Weaving in Southern Nigeria
by Lisa Aronson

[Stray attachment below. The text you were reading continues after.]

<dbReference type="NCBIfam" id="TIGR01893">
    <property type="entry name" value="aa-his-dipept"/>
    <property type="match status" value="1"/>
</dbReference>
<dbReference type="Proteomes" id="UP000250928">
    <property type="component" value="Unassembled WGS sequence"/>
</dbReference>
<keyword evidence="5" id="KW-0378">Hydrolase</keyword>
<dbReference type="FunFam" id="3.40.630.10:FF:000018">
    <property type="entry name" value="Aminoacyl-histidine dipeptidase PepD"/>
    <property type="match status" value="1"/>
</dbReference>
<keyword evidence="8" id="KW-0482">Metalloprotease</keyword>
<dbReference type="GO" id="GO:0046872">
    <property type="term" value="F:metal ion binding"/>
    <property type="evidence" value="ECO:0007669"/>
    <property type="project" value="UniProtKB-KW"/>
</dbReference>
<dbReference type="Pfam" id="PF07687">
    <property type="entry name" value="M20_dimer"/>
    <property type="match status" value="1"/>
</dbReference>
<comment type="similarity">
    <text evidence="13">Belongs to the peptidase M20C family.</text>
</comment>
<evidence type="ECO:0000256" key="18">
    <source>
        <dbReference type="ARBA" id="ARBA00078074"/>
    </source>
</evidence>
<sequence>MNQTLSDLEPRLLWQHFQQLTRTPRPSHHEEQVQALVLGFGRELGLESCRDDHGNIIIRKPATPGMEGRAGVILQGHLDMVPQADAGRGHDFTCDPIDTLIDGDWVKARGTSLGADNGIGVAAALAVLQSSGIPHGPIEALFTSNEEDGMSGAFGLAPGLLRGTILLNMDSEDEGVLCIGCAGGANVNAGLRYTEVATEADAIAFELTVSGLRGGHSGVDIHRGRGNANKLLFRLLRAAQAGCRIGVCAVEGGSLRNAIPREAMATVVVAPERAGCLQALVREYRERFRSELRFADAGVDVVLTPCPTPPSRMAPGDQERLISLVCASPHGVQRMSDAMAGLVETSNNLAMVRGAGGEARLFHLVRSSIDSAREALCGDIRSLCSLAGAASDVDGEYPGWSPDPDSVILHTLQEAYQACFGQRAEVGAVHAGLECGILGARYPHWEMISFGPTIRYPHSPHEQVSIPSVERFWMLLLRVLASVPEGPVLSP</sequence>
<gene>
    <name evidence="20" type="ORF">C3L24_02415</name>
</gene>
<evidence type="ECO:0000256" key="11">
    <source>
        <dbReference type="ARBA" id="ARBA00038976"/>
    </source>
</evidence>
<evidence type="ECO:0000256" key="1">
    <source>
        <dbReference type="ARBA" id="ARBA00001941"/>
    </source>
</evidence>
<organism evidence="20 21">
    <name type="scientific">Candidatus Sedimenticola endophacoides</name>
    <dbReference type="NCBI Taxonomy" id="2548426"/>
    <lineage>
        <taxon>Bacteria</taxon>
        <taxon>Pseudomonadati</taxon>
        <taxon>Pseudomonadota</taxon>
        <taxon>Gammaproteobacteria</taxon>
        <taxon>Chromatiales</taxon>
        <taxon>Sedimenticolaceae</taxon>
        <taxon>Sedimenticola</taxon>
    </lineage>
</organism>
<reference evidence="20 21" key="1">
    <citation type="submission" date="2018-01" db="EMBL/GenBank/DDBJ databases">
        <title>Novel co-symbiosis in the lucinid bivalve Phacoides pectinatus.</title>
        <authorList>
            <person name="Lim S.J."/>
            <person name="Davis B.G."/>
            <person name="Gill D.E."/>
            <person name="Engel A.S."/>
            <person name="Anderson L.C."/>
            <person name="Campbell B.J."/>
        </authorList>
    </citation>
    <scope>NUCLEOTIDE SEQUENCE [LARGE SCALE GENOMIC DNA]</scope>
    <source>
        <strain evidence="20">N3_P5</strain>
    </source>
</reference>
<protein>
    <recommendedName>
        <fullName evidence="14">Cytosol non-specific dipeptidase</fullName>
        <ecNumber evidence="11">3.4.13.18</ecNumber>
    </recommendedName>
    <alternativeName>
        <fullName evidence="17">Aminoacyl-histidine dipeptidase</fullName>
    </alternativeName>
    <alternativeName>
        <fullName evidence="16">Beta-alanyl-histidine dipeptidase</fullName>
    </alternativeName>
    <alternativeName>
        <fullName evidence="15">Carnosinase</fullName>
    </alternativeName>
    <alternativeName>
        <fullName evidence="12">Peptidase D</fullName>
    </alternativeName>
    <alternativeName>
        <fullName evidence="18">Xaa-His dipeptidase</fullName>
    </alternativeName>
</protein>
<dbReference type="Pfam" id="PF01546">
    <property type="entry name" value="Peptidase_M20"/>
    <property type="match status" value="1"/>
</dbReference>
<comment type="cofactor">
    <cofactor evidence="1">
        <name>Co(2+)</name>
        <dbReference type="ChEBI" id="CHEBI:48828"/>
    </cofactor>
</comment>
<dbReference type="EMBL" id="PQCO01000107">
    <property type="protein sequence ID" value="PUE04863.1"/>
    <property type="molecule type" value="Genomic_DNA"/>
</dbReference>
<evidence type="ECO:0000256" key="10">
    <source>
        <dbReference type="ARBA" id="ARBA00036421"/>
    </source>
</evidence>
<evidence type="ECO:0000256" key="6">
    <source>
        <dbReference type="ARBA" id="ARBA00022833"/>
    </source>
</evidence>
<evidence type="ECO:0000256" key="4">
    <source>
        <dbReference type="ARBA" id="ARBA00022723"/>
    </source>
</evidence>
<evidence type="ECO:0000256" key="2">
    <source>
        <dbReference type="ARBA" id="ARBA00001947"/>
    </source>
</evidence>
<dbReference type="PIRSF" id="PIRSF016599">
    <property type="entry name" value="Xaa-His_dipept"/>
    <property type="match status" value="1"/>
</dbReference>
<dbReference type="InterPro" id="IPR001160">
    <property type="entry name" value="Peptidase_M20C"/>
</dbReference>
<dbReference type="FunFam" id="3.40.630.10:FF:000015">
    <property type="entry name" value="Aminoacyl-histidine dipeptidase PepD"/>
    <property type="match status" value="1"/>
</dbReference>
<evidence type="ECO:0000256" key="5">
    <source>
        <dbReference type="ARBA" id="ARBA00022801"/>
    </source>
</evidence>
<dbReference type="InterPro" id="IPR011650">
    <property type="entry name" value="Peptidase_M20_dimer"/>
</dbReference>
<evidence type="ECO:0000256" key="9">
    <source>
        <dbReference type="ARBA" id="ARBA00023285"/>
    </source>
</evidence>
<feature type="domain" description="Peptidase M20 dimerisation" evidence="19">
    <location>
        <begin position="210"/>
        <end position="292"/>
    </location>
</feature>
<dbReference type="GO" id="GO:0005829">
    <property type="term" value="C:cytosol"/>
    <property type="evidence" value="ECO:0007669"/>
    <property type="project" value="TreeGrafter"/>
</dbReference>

Once reaching the Eastern Ijo people through trade, Ijebu and other traded cloths took on a life of their own appropriate to the needs of their Eastern Ijo recipients. For two centuries or more, amanyanabo (kings) in certain Eastern Ijo communities have worn cloths bearing Ijebu-like patterns as their official attire. Yet, while the patterns bear a striking resemblance to their Ijebu counterparts, the names the Ijo attribute to them are quite different. Eastern Ijo refer to the weft-float designs, however they are configured, as ikaki, the Ijo word for tortoise. To the Eastern Ijo, the tortoise is a highly revered owu (water spirit) whose wise and cunning, and tricky behavior Ijo kings and chiefs have been known to emulate.